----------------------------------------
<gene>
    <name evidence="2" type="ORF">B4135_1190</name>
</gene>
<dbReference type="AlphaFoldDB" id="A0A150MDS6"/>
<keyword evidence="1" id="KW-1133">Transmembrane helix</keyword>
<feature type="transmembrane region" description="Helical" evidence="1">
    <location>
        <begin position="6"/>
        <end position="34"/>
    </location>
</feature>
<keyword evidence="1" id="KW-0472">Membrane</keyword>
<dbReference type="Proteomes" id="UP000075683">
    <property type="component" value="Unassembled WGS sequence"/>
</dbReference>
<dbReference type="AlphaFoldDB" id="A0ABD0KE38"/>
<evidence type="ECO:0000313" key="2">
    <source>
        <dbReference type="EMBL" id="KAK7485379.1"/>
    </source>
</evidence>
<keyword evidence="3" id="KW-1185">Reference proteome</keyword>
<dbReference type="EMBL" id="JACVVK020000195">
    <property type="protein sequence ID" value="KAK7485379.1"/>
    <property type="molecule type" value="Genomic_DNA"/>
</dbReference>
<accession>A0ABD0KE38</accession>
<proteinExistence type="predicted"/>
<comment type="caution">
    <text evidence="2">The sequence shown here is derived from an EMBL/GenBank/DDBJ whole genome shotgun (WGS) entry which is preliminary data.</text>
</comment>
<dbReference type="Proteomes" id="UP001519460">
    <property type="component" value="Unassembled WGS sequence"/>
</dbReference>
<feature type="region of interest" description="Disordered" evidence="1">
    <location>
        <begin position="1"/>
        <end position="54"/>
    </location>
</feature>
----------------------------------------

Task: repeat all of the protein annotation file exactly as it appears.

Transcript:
<gene>
    <name evidence="2" type="ORF">B4135_1190</name>
</gene>
<dbReference type="AlphaFoldDB" id="A0A150MDS6"/>
<keyword evidence="1" id="KW-1133">Transmembrane helix</keyword>
<feature type="transmembrane region" description="Helical" evidence="1">
    <location>
        <begin position="6"/>
        <end position="34"/>
    </location>
</feature>
<keyword evidence="1" id="KW-0472">Membrane</keyword>
<dbReference type="Proteomes" id="UP000075683">
    <property type="component" value="Unassembled WGS sequence"/>
</dbReference>
<dbReference type="AlphaFoldDB" id="A0ABD0KE38"/>
<evidence type="ECO:0000313" key="2">
    <source>
        <dbReference type="EMBL" id="KAK7485379.1"/>
    </source>
</evidence>
<keyword evidence="3" id="KW-1185">Reference proteome</keyword>
<dbReference type="EMBL" id="JACVVK020000195">
    <property type="protein sequence ID" value="KAK7485379.1"/>
    <property type="molecule type" value="Genomic_DNA"/>
</dbReference>
<accession>A0ABD0KE38</accession>
<proteinExistence type="predicted"/>
<comment type="caution">
    <text evidence="2">The sequence shown here is derived from an EMBL/GenBank/DDBJ whole genome shotgun (WGS) entry which is preliminary data.</text>
</comment>
<dbReference type="Proteomes" id="UP001519460">
    <property type="component" value="Unassembled WGS sequence"/>
</dbReference>
<feature type="region of interest" description="Disordered" evidence="1">
    <location>
        <begin position="1"/>
        <end position="54"/>
    </location>
</feature>